Nonprofit Aims To Connect Senior Men
By Beth Milligan | Aug. 22, 2018
A startup Traverse City nonprofit is aiming to help a growing population of senior men in the region find an outlet for social connection and community productivity.
The Grand Traverse Men’s Shed is a 501(c)(3) dedicated to providing a “warm and welcoming” clubhouse where older residents and retirees can gather and socialize, enjoy a cup of coffee, and access tools and other equipment to work on community-oriented projects. The organization is the brainchild of Jim Novak, who appeared before Traverse City commissioners this week to explain the concept and seek the city’s assistance in finding a long-term home for the group and raising funds and awareness for the project.
“There is an outlet in Traverse City for retired senior men who may be struggling with isolation, loneliness, (and) possible depression, but also for those men who just like to be social and active but have nowhere to go,” Novak said. He said the nonprofit, which is entirely volunteer-run, aims to “help men connect with other men for fellowship, support, acceptance, a purpose, and improved self-worth” by providing ”a familiar setting…to go which is theirs.”
Scientific research has shown social isolation is a significant contributing factor to deteriorating health conditions in seniors. Men’s sheds, a concept that originated in Australia, have grown in popularity over the last decade around the globe, with more than 2,000 operating world-wide and at least a dozen in development across the U.S. The Grand Traverse Men’s Shed is the first such group to launch in Michigan, Novak said.
Influenced by the concept of “shoulder to shoulder” – that is, the idea that men often don’t “talk face to face, they talk shoulder to shoulder” – men’s sheds provide a space similar to a garage, tool shed, or neighborhood clubhouse where members can hang out, learn new skills, and participate in group experiences. After launching in June, Grand Traverse Men’s Shed members had their first outing as volunteers at the National Cherry Festival, assisting with traffic control for all three festival parades. The group also hand-built two dozen activity boards – using supplies donated by local businesses – for dementia patients at Munson Hospice House. A social outing is also planned on August 29 for members, who will attend a Traverse City Beach Bums game together.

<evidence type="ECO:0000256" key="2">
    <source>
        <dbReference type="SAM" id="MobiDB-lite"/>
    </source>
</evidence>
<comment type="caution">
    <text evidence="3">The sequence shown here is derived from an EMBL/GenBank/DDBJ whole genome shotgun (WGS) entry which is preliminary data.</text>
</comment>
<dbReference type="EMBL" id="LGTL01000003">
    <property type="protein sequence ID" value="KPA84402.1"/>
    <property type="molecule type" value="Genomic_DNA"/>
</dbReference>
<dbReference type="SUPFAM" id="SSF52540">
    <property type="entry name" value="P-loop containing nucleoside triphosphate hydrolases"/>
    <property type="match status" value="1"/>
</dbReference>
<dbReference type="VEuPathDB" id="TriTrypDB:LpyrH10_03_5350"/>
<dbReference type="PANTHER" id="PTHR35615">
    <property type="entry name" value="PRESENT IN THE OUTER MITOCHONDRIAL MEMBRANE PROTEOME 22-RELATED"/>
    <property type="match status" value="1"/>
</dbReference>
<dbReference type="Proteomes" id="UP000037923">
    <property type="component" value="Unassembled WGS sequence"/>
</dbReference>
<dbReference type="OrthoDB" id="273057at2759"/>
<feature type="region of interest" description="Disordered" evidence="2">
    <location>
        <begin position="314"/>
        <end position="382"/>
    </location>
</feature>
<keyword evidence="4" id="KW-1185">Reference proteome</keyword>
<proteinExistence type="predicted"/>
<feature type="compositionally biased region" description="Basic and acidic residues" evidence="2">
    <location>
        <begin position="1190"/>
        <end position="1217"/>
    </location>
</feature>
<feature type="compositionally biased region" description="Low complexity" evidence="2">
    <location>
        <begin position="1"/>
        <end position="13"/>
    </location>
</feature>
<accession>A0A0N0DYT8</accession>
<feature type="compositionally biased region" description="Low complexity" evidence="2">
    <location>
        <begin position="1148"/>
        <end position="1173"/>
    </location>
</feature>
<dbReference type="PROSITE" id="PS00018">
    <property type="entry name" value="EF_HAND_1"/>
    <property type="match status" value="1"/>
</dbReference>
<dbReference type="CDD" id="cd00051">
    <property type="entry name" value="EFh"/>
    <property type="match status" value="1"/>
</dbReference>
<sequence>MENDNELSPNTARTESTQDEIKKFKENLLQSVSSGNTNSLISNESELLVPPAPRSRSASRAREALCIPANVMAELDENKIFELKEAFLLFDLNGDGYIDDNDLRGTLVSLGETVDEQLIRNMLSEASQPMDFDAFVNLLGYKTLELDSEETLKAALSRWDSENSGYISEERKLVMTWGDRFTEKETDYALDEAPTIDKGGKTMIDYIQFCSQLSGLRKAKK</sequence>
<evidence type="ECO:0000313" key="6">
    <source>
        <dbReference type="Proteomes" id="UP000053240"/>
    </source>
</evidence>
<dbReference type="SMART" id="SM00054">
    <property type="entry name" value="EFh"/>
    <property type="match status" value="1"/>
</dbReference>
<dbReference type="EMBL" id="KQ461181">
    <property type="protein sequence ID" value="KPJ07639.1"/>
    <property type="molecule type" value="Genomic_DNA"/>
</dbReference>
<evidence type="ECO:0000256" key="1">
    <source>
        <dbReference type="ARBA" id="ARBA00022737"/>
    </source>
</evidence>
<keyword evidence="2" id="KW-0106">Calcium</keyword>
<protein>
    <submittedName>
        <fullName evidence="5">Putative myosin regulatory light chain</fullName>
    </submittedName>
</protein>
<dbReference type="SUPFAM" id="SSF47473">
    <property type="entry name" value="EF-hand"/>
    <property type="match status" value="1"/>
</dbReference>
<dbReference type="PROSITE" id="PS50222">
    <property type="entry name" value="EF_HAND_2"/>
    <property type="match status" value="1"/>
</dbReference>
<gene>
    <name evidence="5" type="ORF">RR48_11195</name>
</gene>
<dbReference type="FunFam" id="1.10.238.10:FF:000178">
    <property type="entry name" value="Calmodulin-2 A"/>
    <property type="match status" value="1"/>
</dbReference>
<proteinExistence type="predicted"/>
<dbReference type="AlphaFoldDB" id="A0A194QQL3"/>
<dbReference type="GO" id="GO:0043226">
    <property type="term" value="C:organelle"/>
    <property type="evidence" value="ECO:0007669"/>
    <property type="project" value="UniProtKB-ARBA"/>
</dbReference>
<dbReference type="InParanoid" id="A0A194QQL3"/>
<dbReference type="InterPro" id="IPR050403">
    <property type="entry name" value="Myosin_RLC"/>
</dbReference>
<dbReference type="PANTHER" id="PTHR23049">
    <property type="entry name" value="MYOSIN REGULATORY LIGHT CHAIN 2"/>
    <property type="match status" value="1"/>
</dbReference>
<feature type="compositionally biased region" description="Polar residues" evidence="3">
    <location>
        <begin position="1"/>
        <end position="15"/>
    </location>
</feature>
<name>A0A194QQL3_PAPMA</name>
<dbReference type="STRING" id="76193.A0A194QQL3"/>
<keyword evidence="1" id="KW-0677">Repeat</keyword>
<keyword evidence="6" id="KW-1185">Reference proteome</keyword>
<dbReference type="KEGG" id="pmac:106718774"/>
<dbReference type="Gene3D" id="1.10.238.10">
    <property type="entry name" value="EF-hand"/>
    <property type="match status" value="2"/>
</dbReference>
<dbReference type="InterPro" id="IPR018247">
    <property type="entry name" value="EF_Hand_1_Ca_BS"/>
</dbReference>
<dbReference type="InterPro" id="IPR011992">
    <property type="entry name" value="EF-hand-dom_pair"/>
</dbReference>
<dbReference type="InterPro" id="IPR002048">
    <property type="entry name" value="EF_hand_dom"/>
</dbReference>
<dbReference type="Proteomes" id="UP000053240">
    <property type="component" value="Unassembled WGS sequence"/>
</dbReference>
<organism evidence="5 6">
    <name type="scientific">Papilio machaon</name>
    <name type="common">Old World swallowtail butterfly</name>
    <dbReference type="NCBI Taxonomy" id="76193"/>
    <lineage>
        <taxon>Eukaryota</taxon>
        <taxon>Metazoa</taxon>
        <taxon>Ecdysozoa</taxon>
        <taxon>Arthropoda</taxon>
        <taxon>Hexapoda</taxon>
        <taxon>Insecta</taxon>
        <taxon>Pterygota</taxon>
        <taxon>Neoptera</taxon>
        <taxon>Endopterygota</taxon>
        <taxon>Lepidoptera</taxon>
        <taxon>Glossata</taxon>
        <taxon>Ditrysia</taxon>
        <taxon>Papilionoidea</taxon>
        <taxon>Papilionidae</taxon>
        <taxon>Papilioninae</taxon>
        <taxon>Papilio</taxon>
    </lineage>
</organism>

Novak said future plans for the organization include bringing in healthcare speakers to assist members, as well as providing classes on topics ranging from woodworking techniques to healthy homemade meals. Women are also part of the fabric of the organization, Novak said; two of the nonprofit’s eight board members are female. “Women play a critically important role in the creation and support of men’s sheds,” Novak said. “They gave us a whole new perspective of the needs of senior men.”
The Traverse City chapter has been operating temporarily this summer out of a board member’s property on Tibbetts Drive. On September 5, the group will relocate to a new short-term shed at 3171 Lamp Post Lane. Novak told city commissioners the organization is on the hunt for a permanent home, looking for an “empty warehouse-type building or a corner within a building that’s not being used” that is approximately 1,500 square feet and has a “good roof, running water, and heat.”
“Like any new nonprofit, our needs are many,” Novak said. “We are getting ready to start our fundraising campaign, along with a membership recruitment drive.” The nonprofit is aiming to raise $25,000 to cover its first-year annual budget, a figure Novak said would be enough to “help us secure a permanent location and pay utility and associated building costs.”
After Novak’s presentation to city commissioners Monday, City Manager Marty Colburn noted that city and Grand Traverse County officials are in the process of pursuing plans to rebuild the Traverse City Senior Center on East Front Street. He suggested to Novak that the Grand Traverse Men’s Shed potentially find a way to partner with the Senior Center. Novak said the group was open to that or any other partnership opportunities, saying the nonprofit was willing to go “under someone else’s umbrella” or else operate as an independent entity. The important thing, he said, was finding the resources to meet the organization’s mission.
“It is our goal that when your family member or friend wakes up in the morning, he will have somewhere to go, something to do, someone to talk to – thereby minimizing his chances of becoming isolated, lonely, or depressed,” Novak said.
Photo credit: Grand Traverse Men’s ShedComment